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organic food storage

If you're into organic foods, you can get some long-term food storage from this site: http://www.storableorganics.com/

I haven't bought from them personally, but it's from the people at http://www.naturalnews.com, which is a great site.

As long as you're going to eat the food, if you can get the long-term food supplies now, I think it's going to be a great investment. If the food is packed correctly, it should last for decades.

Eric Original
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Good thread Gina

I'll stay in touch.

Eric

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For those of you who are

For those of you who are unaware, the LDS (Mormons) are big on home food storage.  They recommend every family store a year's worth of food, just in case.  They operate canneries across the country to help families meet their storage needs.

They are open to the general public, you don't have to be a member.  Each week there is an "open canning" day (Wednesday around here), where you can show up and can foods.  They have a warehouse full of bulk commodities in bags, empty #10 cans, oxygen absorbers, canning equipment, the whole 9 yards.  It is a communal effort.  Everyone turns in a list of what they want in terms of #10 cans, and you are assigned a task (sealing, filling, etc).  Everyone works until the orders are complete.  At the end everyone has their sealed #10 cans, labeled and packed in boxes.  You just pay up and haul the food away.

They have a huge variety of food staples.  Wheat, beans, rice, sugar, powdered milk, pastas, oats, dried carrots/apples/onions/potatoes.  Etc etc.  The prices are a FRACTION of what you'd pay online for mountain house.  For example, $8 for a #10 can of powdered milk (vs $20+ online).  You also have the satisfaction of having packed your food (and other's food).  Somehow it is more satisfying than getting a package in the mail.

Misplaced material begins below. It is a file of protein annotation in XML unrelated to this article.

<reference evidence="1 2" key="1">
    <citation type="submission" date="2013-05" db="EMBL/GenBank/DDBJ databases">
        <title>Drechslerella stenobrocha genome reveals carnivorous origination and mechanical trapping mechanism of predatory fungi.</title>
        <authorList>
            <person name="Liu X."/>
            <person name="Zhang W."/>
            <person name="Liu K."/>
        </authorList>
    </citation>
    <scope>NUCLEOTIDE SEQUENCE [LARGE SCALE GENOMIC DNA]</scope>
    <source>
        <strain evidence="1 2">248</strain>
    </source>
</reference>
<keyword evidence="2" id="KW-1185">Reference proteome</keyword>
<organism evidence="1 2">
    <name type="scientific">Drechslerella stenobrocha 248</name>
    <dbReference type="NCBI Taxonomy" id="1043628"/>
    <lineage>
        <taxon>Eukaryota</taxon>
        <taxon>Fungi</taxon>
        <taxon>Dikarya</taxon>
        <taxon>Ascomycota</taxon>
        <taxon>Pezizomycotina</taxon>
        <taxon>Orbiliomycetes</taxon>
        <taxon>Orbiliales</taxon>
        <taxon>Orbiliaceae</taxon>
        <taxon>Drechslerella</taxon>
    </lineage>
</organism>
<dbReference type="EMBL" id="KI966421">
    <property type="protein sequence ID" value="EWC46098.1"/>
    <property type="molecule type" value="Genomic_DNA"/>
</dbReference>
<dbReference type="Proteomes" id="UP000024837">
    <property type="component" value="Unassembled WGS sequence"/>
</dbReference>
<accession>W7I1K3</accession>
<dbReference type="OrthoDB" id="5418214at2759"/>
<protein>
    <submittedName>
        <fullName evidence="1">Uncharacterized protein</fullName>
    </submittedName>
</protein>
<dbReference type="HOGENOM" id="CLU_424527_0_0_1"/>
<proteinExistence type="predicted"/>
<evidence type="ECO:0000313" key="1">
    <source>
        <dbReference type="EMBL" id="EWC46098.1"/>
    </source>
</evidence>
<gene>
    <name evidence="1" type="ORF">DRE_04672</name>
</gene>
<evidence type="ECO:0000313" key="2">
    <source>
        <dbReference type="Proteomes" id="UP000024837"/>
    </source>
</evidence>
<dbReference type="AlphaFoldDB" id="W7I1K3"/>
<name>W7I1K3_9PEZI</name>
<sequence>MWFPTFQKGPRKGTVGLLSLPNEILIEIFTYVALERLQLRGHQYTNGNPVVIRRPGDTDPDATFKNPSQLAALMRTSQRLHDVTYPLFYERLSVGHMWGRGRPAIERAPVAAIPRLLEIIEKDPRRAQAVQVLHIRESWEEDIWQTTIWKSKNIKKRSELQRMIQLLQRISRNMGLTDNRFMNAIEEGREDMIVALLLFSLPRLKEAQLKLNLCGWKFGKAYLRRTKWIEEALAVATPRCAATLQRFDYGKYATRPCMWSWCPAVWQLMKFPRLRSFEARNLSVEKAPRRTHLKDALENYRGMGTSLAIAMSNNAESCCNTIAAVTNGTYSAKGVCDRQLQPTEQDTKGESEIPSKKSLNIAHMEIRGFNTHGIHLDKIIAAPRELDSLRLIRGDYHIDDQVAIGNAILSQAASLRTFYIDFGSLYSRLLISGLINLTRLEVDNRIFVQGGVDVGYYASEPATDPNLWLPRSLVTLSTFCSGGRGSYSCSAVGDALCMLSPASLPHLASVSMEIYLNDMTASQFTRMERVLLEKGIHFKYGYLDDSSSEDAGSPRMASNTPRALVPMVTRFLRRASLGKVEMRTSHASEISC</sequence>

It takes a morning or afternoon of work, but you can build up your food storage needs for not much money.  All of the staple foods are 25+ year shelf life.  For more oddball items you might have to go with mountain house, but you can buy the vast majority of what you need. essentially all of your staples, through the LDS.

http://www.providentliving.org/

You can also google search for LDS canneries to find one near you.

Everyone there is extremely friendly, you aren't pressured to join or anything, and you'll meet lots of other "prepper" types to network with if you like.

Eternal Student
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Be careful with your money

LaMachinna: IMO, a 25 year supply is a complete waste of money for most people. Buying a whole ton of food at once is recognized by many as one of the top mistakes that people make. The risk is that when you need it, it has either gone bad, or you don't have what's needed to use it.

For example, many of the canned supplies have a limited shelf life, which degrades as the heat increases. 100+ degrees can shorten that down to, say, a couple of years. Unless you have a cool cellar (60 degrees or so), many types of food just aren't going to last.

It's far, far better to integrate your preps with your daily food. That way you are not only constantly cycling it, but you are prepared to use it as well. When it's needed, you're good to go.

Also, watch out for things like flour, corn bread mix, and anything already ground up. Such materials start decaying as soon as they've been ground. Flour is especially bad, since you can't really taste that the oils have gone rancid (and are bad for you).

A year's supply, integrated into your daily meals, should be plenty. You don't have to last forever; you just have to outlast the ones who aren't prepped. :)

I speak from some experience on this. When I first started prepping years ago, I bought enough food to last 3 months, for earthquake supplies mostly. I made the mistake of keeping it in the garage, as well as buying corn meal and flour. All of it went bad within years. The corn meal cans had pressure inside build up and popped the tops.

Now I buy wheat berries, and have a grinder. I also make my own bread and pasta. HTH.

Mr. Picklepants
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Store your #10 cans in your

Store your #10 cans in your crawl space under your house instead of a garage. First put a temperature guage under there to see how hot it is. Mine hovered in the low 70's even in the summer. I put them in a plastic tote, and buried them halfway. Garage's are very hot places.

I have also stored white rice like this with no problems. I use canning mason jars with oxygen absorbers. In my case it's actually cooler under the house.

bern
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Resources